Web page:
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 July 19th, 2013, 01:55 PM #1 Newbie   Joined: Jul 2013 Posts: 1 Thanks: 0 Finance mathematic&engineering -annuity question Hello, I need your help.. Thank you Present values amounts are equal of 2 infinite series. The payments are "end of period annuites". First serie: the payments are 100 USD for the first 2 years, for the the following two years are 200 USD, for the following 2 years are 300 USD, and it continues like this to infinity. Second serie : the payments are P for the first 3 years,for the the following three years are 2P, for the following threeyears are 3P, and it continues like this to infinity. what is the value of P? May 13th, 2014, 06:59 PM   #2
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Quote:
 Originally Posted by Kagankarakoc Hello, I need your help.. Thank you Present values amounts are equal of 2 infinite series. The payments are "end of period annuites". First serie: the payments are 100 USD for the first 2 years, for the the following two years are 200 USD, for the following 2 years are 300 USD, and it continues like this to infinity. Second serie : the payments are P for the first 3 years,for the the following three years are 2P, for the following threeyears are 3P, and it continues like this to infinity. what is the value of P?
The first series of payments may be viewed as two different perpetuties (infinite payments) that increase by an amount

Code:
100 100 200 200 300 300 ....
Here the first payment begins at t = 1 and then increases by 100 every other year forever

Code:
100 0 200 0 300 0 ....
The present value of this first increasing perpetuity is given by

Code:
PV = [100/i + 100/{i^2}]
For the second part payment begins at t = 2 and then increases by 100 every other year forever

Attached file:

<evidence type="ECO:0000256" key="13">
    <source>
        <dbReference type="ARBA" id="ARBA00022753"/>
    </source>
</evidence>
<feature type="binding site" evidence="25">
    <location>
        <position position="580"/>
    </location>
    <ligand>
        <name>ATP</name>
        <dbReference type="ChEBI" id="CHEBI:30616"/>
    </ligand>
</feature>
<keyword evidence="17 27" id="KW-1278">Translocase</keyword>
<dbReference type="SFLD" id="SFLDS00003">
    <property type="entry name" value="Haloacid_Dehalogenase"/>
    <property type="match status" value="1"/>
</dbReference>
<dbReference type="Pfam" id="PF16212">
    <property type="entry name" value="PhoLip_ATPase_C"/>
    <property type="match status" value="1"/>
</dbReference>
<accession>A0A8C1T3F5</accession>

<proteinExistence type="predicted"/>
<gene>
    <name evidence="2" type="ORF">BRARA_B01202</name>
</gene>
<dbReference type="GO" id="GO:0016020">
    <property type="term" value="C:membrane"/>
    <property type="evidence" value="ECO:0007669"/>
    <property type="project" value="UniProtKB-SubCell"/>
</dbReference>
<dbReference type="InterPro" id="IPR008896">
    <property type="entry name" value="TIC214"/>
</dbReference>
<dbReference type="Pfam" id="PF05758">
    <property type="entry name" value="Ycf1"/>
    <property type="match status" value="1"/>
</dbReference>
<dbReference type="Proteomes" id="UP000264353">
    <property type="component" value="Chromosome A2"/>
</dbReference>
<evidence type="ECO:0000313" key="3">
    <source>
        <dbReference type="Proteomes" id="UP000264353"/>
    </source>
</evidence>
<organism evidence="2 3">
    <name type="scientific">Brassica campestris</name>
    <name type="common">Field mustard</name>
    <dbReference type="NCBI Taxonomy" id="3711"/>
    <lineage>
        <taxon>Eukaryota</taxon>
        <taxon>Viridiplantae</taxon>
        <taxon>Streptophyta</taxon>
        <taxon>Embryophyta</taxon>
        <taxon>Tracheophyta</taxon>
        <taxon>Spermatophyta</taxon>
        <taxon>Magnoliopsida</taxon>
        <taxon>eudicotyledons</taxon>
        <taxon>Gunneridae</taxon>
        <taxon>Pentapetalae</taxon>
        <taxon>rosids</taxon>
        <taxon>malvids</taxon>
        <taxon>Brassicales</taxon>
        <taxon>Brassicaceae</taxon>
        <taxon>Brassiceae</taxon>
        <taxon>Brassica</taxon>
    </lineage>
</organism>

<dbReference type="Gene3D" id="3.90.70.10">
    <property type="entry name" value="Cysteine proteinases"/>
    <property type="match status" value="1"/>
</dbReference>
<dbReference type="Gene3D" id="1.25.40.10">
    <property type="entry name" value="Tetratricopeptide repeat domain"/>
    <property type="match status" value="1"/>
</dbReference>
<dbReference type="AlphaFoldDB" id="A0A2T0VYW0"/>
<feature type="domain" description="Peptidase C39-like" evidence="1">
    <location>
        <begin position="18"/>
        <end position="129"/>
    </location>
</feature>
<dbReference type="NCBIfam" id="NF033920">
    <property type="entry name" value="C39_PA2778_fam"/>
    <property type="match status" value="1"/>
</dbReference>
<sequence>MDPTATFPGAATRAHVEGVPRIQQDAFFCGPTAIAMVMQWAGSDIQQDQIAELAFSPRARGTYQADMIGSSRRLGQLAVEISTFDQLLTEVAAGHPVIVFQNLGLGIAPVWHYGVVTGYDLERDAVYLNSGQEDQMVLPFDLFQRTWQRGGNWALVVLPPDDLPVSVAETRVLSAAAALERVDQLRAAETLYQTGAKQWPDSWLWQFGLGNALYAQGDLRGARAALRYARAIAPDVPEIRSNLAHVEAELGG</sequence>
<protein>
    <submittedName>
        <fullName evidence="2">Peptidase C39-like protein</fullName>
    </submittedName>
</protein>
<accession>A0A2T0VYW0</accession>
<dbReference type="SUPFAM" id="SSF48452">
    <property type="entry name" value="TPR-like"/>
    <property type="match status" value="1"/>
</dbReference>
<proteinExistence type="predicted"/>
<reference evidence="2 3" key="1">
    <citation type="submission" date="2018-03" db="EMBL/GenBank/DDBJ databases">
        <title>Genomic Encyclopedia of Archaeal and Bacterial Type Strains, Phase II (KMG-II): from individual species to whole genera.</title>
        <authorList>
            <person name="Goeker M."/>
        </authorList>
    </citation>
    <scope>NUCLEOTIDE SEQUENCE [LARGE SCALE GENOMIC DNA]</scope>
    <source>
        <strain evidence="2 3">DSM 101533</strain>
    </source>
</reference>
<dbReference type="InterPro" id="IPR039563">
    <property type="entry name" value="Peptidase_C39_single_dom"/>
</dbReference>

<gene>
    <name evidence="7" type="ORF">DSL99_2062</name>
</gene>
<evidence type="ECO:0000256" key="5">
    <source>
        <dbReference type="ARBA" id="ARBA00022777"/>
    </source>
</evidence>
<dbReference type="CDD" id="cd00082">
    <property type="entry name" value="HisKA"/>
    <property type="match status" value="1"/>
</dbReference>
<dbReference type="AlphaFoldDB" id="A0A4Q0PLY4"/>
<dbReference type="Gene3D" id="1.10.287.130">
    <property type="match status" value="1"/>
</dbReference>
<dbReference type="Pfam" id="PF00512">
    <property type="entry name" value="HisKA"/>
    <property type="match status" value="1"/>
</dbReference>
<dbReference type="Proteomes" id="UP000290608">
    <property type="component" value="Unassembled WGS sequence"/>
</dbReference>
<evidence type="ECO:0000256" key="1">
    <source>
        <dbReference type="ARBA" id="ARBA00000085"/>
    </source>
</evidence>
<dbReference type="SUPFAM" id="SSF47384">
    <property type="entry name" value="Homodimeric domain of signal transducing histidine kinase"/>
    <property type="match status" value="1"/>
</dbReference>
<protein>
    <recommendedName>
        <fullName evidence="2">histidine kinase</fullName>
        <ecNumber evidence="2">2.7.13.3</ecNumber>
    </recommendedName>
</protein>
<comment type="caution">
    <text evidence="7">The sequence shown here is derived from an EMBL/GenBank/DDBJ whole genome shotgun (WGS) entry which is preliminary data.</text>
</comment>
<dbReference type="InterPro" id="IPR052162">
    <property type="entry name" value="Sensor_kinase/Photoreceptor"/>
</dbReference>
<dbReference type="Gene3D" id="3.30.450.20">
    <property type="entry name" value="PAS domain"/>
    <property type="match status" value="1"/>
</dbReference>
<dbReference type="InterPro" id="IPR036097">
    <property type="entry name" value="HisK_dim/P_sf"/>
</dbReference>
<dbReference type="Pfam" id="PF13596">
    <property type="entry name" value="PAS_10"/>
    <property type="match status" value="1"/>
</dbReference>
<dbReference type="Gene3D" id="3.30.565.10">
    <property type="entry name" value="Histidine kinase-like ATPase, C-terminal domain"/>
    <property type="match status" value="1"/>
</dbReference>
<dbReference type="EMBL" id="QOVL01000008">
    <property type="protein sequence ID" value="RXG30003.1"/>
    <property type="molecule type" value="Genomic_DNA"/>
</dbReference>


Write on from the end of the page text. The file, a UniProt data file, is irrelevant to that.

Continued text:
Code:
0 100 0 200 0 300 .....
The present value of this second perpetuity is given by

Code:
PV = [100/{i(1+i)} + 100/{i^2 (1+i)}]
Thus the persent value of the initial series is the sum of the previous two present values

Code:
PV = [100/i + 100/{i^2}] + [100/{i (1+i)} + 100/{i^2 (1+i)}]
Similarly the second series may be seen as three different perpetuties

Code:
100 100 100 200 200 200 300 300 300 ....

100 0 0 200 0 0 300 0 0 ....

0 100 0 0 200 0 0 300 0 ....

0 0 100 0 0 200 0 0 300 ....
Its present value is given as

Code:
PV = [100/i + 100/{i^2}] + [100/{i (1+i)} + 100/{i^2 (1+i)}] + [100/{i (1+i)^2} + 100/{i^2 (1+i)^2}] May 13th, 2014, 08:23 PM   #3
Member

Joined: May 2014
From: Rawalpindi, Punjab

Posts: 69
Thanks: 5

Quote:
 Originally Posted by Kagankarakoc Hello, I need your help.. Thank you Present values amounts are equal of 2 infinite series. The payments are "end of period annuites". First serie: the payments are 100 USD for the first 2 years, for the the following two years are 200 USD, for the following 2 years are 300 USD, and it continues like this to infinity. Second serie : the payments are P for the first 3 years,for the the following three years are 2P, for the following threeyears are 3P, and it continues like this to infinity. what is the value of P?
I am sorry I overlooked your question

The present value of first series is equal to present value of second series

Code:
[100/i + 100/{i^2}] + [100/{i (1+i)} + 100/{i^2 (1+i)}]
=
[P/i + P/{i^2}] + [P/{i (1+i)} + P/{i^2 (1+i)}] + [P/{i (1+i)^2} + P/{i^2 (1+i)^2}]
Once you know the discount rate you can solve for P

Let me try by letting the discount rate = 10%

Plugging in 10% for i we solve for P

Code:
[100/0.10 + 100/{0.10^2}] + [100/{0.10 (1.1)} + 100/{0.10^2 (1.1)}] = [P/0.10 + P/{0.10^2}] + [P/{0.10 (1.1)} + P/{0.10^2 (1.1)}] + [P/{0.10 (1.1)^2} + P/{0.10^2 (1.1)^2}]

[100/0.10 + 100/0.01] + [100/0.11 + 100/0.011] = [P/0.10 + P/0.01] + [P/0.11 + P/0.011] + [P/0.121 + P/0.0121]

[1000 + 10000] + [909.09 + 9090.91] = [10P + 100P] + [9.09P + 90.91P] + [8.26P + 82.64P]

21000 = 110P + 100P + 90.9P

300.9 P = 21000